Computational Combinatorics

Tag: cubic graphs

Hypohamiltonian Planar Graphs

Brendan McKay uploaded a short-but-sweet article to the arXiv titled Hypohamiltonian planar cubic graphs with girth five. Let’s quickly break down all of the words of this title:

  1. A graph is hypohamiltonian if it does not contain a hamilton cycle, but the deletion of any vertex does create a hamilton cycle.
  2. A planar graph is a graph that can be embedded in the plane with no edge crossings.
  3. A cubic graph is a 3-regular graph.
  4. The girth of a graph is the length of the shortest cycle.

McKay details the search for the smallest (and first known) graphs of this type, which have order 76. There are three non-isomorphic examples. The data for these graphs (and more) is available online [Note: at this time, it appears the data is not yet online].

The three smallest examples of hypohamiltonian planar cubic graphs of girth 5. The numbers give the face lengths for faces other than 5-faces. Figures by B.D. McKay.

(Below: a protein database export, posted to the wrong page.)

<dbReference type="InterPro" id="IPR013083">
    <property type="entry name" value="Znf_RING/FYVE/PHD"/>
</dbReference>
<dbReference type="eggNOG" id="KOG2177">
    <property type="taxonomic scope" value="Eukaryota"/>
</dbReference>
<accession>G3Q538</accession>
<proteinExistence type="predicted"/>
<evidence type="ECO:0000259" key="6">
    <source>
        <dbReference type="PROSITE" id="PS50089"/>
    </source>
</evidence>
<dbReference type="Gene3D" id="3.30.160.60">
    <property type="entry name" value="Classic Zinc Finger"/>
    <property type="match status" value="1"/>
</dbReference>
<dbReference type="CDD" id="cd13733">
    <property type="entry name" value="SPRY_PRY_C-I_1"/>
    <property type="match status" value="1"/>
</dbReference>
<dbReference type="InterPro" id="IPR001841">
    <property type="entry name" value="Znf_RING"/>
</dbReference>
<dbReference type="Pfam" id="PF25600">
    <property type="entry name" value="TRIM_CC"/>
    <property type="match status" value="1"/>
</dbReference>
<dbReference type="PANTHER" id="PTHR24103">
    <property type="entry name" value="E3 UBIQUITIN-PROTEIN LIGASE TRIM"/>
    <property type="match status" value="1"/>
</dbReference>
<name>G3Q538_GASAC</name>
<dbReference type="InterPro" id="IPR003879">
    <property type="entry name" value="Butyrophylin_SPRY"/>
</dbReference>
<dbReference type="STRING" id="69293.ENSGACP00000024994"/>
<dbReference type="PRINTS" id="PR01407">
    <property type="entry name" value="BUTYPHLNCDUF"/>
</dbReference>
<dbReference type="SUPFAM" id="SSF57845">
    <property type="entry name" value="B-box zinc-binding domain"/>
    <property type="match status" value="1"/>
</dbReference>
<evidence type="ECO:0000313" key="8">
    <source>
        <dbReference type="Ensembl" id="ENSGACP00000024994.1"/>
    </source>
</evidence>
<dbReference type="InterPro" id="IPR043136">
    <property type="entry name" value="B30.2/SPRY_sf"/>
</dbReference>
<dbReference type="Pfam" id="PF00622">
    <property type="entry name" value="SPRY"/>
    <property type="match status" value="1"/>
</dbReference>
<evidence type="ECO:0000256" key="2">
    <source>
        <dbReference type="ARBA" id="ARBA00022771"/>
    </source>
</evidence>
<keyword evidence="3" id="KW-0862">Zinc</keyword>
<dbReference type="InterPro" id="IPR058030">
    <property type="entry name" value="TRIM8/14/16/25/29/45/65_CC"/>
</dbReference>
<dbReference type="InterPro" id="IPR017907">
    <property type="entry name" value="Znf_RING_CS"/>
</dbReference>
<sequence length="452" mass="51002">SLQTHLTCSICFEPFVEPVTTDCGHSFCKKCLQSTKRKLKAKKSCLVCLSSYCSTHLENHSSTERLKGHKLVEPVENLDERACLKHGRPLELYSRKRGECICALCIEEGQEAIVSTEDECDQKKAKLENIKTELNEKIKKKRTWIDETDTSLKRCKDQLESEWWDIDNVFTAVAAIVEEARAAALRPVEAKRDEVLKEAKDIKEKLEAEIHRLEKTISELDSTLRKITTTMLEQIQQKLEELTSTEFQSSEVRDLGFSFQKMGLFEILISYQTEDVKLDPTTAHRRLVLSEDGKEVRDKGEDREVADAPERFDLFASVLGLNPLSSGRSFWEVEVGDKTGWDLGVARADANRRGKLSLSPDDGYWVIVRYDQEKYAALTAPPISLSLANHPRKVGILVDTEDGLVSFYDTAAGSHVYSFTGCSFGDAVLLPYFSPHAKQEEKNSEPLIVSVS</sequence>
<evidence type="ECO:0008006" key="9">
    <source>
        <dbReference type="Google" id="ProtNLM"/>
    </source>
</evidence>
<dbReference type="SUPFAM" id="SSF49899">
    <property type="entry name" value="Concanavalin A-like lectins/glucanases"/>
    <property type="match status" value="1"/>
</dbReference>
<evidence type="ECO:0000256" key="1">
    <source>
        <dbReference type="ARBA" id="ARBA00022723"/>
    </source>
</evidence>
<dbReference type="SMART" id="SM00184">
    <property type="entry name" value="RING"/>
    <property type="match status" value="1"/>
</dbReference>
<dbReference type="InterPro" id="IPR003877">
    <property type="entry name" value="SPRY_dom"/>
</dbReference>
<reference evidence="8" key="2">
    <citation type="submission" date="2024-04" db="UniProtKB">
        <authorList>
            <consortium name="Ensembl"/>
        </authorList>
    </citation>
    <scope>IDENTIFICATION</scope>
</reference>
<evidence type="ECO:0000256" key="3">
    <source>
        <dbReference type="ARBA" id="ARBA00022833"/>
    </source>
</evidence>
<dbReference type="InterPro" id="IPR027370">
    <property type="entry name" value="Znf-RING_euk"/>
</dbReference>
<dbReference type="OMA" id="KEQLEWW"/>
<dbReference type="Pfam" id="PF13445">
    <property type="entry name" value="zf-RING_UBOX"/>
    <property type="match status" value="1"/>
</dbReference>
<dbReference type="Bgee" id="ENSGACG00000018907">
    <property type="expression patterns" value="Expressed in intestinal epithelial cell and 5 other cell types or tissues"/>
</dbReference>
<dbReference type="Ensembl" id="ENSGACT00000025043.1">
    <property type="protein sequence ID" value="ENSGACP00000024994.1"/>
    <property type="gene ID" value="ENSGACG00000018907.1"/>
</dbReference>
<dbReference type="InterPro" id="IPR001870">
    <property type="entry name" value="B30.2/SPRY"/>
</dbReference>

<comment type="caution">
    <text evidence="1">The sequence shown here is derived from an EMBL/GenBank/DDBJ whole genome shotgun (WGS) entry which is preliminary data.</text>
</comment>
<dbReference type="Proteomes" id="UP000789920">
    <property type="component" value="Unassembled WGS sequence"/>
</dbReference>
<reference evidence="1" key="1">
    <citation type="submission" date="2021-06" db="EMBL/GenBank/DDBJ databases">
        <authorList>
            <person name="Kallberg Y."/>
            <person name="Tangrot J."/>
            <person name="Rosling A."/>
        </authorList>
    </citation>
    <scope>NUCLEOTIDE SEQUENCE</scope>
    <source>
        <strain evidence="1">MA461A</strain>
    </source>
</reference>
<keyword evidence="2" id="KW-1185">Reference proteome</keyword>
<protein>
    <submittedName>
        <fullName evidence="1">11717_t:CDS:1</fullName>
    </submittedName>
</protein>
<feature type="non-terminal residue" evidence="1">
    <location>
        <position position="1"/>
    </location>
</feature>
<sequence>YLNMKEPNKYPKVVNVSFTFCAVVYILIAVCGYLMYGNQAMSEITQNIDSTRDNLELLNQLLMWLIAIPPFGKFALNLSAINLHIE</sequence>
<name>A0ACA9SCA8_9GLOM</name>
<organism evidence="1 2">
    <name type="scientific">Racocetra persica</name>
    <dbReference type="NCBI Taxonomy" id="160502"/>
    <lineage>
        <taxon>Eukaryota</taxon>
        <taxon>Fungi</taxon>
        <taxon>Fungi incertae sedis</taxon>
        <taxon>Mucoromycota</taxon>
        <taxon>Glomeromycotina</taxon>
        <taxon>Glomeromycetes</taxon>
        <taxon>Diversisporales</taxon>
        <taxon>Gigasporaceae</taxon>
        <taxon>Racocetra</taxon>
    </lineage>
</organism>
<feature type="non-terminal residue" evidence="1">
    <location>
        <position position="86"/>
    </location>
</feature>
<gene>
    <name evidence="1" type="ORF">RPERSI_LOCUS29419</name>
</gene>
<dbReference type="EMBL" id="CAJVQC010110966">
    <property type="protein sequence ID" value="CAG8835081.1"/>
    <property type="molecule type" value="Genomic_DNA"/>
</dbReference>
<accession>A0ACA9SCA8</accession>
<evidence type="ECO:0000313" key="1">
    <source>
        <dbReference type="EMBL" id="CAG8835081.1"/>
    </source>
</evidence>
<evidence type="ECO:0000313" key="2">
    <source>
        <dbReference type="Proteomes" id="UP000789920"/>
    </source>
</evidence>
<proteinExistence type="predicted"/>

The three smallest examples of hypohamiltonian planar cubic graphs of girth 5. The numbers give the face lengths for faces other than 5-faces. Figures by B.D. McKay.

Read the rest of this entry »

Generating Cubic Graphs

Today, we return to the canonical deletion method to generate cubic graphs. Cubic graphs are 3-regular graphs, and since the degree is constant, there are many fewer cubic graphs of order n than general graphs of order n. Also, since the structure of cubic graphs is very restricted, we can use custom augmentations to generate them more quickly than using an augmentation that works for general graphs.

This implementation of the method comes from Brinkmann, Goedgebeur, and McKay in their paper Generation of Cubic graphs from Discrete Mathematics and Theoretical Computer Science. By desigining custom augmentations, they are able to restrict their generation algorithm to create only connected cubic graphs. This augmenation is paired with a canonical deletion step which removes all isomorphic duplicates. Their implementation is given in the snarkhunter software, which is the current-fastest implementation to generate cubic graphs (and snarks; the generation snarks is investigated in a different paper).
Read the rest of this entry »